A pair of Black Swallowtail Butterflies (Papilio polyxenes) flutter madly around each other, making it hard to tell if they’re mating or fighting. The species is, after all, pretty much preoccupied with defending territory or getting hooked up with the opposite sex. As they flit and bump into each other one can figure they are either doing a delicate, poetic aerial ballet set to romantic violin music or just fighting like a pair of sissies. It turns out a closer look makes it pretty easy to tell since the boys have gold dots on the top and bottom of their wings and the girls have beautiful blue hues on theirs.
A good number of Swallowtail’s survive the summer and one might think that a big, black, slow moving insect, lazily gliding around open fields would be an easy target for hungry flying insectivores. Though the Black Swallowtail are non-poisonous and quite edible (to an insectivore), predators avoid them because its appearance mimics that of another big, black butterfly, the Pipevine Swallowtail (Battus philenor), that is toxic. Apparently, most potential predators take no chances and leave both bugs alone.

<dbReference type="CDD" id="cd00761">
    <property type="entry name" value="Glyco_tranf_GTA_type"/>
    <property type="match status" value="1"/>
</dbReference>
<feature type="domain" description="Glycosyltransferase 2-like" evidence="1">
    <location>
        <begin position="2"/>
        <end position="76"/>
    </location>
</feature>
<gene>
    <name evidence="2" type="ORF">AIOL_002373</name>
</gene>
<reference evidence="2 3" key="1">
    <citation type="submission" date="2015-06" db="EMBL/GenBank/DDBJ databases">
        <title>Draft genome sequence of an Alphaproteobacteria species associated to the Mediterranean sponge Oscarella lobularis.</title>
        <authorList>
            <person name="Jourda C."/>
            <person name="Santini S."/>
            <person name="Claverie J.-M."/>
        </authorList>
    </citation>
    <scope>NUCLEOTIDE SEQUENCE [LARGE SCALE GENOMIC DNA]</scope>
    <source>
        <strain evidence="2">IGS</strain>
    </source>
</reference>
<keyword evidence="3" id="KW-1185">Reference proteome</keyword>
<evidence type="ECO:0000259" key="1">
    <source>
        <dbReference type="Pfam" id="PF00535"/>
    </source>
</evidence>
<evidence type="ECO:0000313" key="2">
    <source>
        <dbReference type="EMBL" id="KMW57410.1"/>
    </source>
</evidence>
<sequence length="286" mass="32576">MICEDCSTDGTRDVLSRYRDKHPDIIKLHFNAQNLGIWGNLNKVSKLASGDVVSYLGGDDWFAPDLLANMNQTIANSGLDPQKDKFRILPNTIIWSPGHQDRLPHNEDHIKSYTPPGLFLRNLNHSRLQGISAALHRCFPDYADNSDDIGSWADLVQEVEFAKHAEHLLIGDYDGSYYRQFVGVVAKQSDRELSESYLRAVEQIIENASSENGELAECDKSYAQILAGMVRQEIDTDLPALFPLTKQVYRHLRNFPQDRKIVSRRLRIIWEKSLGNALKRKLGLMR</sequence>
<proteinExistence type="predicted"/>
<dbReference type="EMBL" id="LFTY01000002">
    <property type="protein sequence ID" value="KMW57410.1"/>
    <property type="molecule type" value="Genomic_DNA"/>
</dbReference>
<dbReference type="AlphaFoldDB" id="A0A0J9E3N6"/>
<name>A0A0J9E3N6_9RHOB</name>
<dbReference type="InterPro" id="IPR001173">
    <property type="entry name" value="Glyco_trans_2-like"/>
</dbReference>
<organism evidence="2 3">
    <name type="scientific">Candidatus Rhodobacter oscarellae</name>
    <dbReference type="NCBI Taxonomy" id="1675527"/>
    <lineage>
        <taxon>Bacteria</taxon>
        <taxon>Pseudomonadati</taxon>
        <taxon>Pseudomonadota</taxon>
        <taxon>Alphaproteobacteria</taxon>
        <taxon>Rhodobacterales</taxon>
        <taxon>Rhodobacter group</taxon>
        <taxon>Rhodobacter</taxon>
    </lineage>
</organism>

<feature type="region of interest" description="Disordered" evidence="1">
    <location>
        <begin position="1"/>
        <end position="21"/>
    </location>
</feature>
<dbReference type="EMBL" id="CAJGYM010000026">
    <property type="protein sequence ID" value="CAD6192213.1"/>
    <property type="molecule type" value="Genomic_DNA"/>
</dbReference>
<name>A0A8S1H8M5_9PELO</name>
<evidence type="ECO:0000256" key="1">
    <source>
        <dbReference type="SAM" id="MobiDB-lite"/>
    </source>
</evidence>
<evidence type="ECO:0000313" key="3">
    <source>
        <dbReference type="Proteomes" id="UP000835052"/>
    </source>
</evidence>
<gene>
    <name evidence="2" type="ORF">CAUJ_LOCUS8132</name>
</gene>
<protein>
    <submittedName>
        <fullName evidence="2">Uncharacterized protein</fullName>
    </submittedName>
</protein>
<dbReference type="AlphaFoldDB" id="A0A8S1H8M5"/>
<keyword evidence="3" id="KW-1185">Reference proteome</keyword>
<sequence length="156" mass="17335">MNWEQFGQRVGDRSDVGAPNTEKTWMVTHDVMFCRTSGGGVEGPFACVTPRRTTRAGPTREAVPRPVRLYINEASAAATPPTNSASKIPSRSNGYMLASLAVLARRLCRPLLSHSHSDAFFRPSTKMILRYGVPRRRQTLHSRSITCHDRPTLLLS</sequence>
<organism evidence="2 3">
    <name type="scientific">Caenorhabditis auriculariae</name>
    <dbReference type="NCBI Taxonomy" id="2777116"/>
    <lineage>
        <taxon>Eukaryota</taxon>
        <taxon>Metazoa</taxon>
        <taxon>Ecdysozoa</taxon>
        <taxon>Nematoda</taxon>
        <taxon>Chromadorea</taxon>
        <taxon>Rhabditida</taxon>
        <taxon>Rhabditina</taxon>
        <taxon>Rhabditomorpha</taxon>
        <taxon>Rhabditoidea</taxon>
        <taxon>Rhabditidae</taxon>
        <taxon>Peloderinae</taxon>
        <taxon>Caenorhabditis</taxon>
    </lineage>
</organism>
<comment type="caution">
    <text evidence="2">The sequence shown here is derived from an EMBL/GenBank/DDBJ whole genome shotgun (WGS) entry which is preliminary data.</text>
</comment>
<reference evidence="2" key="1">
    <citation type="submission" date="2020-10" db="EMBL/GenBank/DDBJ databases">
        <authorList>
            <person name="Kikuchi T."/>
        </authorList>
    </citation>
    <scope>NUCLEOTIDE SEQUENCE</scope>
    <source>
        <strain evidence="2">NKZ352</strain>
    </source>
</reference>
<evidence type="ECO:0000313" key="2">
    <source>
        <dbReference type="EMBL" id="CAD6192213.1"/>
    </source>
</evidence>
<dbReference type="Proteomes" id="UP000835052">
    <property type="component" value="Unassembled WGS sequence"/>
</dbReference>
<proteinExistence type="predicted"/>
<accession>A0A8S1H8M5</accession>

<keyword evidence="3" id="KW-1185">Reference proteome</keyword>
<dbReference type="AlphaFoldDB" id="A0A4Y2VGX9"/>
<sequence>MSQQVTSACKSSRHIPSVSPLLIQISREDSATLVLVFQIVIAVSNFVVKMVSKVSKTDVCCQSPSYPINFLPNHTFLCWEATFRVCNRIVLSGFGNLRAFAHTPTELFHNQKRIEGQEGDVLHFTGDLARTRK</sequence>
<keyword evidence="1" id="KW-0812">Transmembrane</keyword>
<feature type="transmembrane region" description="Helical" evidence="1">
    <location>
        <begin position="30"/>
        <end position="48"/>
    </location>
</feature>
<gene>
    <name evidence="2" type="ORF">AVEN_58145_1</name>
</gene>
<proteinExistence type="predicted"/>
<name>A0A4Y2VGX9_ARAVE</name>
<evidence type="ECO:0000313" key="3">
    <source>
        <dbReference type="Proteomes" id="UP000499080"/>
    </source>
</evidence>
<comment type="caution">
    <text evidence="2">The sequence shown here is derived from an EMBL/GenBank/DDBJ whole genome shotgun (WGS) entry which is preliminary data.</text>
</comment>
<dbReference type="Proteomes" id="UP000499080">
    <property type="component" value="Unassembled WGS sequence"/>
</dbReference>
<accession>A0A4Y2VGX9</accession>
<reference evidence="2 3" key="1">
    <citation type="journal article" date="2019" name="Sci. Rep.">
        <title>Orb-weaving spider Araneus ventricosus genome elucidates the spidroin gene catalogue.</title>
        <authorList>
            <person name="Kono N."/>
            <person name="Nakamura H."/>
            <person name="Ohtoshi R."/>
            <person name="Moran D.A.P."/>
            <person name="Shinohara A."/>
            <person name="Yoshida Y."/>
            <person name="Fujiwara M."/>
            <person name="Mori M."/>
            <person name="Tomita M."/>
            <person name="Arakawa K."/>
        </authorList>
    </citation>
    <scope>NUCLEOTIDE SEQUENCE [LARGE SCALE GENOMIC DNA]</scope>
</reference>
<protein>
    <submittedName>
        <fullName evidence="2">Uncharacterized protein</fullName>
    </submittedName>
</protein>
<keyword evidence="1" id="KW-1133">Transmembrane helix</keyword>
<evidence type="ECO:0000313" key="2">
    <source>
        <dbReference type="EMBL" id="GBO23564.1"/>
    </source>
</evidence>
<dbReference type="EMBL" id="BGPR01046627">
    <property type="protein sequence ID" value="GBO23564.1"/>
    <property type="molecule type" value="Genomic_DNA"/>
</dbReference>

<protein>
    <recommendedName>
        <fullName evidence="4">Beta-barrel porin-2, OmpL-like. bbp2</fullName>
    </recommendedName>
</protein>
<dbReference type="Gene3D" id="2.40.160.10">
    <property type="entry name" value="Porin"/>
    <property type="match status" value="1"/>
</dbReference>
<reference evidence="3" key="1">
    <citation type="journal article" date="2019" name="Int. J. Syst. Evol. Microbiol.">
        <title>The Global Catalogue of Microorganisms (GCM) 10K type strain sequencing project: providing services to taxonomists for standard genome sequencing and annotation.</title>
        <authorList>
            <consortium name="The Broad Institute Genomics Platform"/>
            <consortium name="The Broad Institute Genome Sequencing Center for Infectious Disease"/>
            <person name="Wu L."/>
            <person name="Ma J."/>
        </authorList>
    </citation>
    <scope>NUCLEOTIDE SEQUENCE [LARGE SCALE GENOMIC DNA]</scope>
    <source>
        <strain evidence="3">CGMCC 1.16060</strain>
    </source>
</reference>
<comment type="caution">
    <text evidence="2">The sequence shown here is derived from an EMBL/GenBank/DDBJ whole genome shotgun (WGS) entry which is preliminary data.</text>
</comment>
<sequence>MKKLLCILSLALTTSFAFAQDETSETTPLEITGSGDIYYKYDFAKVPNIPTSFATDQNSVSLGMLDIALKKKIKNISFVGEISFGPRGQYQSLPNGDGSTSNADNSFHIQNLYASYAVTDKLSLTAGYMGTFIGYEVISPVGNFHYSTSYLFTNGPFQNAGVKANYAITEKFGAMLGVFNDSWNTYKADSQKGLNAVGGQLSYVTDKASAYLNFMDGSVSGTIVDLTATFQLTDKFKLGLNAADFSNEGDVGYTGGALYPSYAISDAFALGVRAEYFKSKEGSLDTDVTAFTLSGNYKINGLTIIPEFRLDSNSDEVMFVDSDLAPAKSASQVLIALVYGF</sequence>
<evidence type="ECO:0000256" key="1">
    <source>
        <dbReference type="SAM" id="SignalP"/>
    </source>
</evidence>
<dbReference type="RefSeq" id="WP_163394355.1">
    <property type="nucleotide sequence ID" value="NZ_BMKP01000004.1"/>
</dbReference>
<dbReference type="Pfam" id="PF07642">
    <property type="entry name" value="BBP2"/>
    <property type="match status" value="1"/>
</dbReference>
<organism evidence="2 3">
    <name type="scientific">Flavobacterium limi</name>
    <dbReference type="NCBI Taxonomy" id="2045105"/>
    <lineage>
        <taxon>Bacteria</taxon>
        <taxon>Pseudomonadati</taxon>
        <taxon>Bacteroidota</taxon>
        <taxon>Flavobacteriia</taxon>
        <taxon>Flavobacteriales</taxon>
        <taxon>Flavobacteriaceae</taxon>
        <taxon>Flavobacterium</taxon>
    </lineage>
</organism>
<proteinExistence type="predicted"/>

Bowl and Doily Spiders:
When the morning humidity is just right, thousands of Bowl and Doily (Frontinella pyramitela) spider webs can be seen along the Manchac Greenway drooping with the fullness of the morning dew. They’re easy to spot then but tend to become invisible after the dew evaporates.
The webs are attached to tall grass and shrubs, are about the size of a hand and are in two parts – a bowl shape hovering above a flatter disc shape. To some, the lower part resembles a doily (a decorative lace thingy old ladies used to place under glasses, bowls and plates).
As you know, a spider doesn’t simply stand around waiting for prey, it lurks, and this tiny spider does its lurking in the narrow space between the bowl and the doily. When a gnat, fly or other small insect blunders into the bowl, it finds that it’s not sticky like many other webs and cooperates by sitting still for a moment to take a rest. The spider then trots over and bites the bug from underneath the bowl.